This summer the city has seen an increase in complaints about substandard housing. The problems within these homes  can range from no water hookups to dangerous, unauthorized structure modifications. The complaints come from either those who are living in rental properties or neighbors that recognize a problem is likely taking place. 

Community Development Director Jessica Scott said her department responded to three of these complaints last week.

“There are basic safety ordinances for anywhere you live,” Scott said. “You have to have running water for health and safety reasons. Your bedroom has to have a window so if your place catches on fire you can get out.”

She said the properties that do not have water either come from landlords who have not paid the water bill on properties where the water is supposed to be included in the rent or from properties where the city has denied water hookups because the building has already been condemned. 

“There have been cases where we’ve told the owner that we cannot hook up water because the building is uninhabitable but they’ll just rent it out anyway and tell the tenant to use the restroom somewhere else,” Scott said. 

Another recent problem has been people who illegally subdivide homes into smaller apartments. 

“Here lately we’ve had an influx of people going in and dividing their house into smaller rooms then renting them out,”  Scott said. This can lead to “apartments” with no bathrooms and too many people living in a small space.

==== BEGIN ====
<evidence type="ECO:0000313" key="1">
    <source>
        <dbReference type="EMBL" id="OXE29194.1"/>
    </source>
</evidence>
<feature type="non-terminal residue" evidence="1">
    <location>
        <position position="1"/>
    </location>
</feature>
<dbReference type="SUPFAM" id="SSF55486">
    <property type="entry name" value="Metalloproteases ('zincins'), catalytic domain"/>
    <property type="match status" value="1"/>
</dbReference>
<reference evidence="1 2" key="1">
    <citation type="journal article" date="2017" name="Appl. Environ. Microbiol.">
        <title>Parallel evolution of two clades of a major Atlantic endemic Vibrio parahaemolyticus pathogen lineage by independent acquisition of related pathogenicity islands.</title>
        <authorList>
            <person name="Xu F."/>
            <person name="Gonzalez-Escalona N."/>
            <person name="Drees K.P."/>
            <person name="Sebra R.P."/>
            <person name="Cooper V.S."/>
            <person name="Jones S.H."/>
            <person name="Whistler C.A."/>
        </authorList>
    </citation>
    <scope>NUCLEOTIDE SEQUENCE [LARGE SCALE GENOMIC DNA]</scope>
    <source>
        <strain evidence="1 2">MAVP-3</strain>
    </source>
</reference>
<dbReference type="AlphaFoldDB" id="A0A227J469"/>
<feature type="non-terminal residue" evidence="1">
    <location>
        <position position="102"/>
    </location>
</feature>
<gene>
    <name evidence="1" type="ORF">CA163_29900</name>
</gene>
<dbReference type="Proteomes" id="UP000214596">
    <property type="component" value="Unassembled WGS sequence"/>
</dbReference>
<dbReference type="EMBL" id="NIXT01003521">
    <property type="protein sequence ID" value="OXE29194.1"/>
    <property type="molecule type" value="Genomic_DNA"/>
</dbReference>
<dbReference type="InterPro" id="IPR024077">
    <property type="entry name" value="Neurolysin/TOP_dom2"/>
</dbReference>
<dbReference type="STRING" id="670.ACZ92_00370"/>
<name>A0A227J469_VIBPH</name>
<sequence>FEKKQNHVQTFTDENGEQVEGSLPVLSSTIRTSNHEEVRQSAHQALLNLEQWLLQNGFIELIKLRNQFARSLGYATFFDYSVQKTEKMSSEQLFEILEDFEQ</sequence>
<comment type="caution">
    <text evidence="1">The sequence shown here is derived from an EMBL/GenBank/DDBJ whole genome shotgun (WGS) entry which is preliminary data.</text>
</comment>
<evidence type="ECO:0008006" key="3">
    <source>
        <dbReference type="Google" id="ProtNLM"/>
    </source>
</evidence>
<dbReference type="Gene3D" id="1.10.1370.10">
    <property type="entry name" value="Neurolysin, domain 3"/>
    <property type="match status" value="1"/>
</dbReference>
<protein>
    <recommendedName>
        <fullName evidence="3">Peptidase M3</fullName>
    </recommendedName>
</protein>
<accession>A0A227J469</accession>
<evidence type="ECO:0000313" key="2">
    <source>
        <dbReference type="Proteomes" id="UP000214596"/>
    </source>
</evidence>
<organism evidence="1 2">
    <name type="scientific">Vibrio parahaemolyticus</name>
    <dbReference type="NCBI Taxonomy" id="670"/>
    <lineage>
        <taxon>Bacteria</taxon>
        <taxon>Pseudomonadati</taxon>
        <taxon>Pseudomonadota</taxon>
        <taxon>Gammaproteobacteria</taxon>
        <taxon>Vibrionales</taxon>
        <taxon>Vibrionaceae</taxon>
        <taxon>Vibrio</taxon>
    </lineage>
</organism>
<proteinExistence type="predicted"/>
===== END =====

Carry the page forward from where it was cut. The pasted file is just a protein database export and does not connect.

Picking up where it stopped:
Assistant City Manager Kevin Boatright encouraged anyone who believes they may be renting a substandard home — or anyone who feels their neighbors might be living in a substandard home — to report it to Development Services. 

“We at the city, we’re not going to know there’s a problem unless they bring that to Development Services,” Boatright said. “Then they can either go visit the property to confirm violations or let the renter know their problem is outside the city’s purview and something to address with their landlord.”

Boatright said that sometimes renters are afraid to report violations out of fear of retaliation.

“I think sometimes people don’t let us know because they are afraid of being evicted, and they think if they come to us with a complaint the landlord might retaliate and they’ll have no place to live,” Boatright said.

Sometimes the situation is so bad the city has no choice but to force the renters to leave until the problem is corrected, and sometimes things are so bad the building gets condemned. Boatright said when that happens the city works with government and charitable agencies to find temporary accommodation and the landlords are fined.

“These people are preying on people with no other choices,” Scott said. “And then they (the landlords) come to us and say we’re picking on the poor. But no one should ever have to live like that. We’re just trying to help people as best we can.”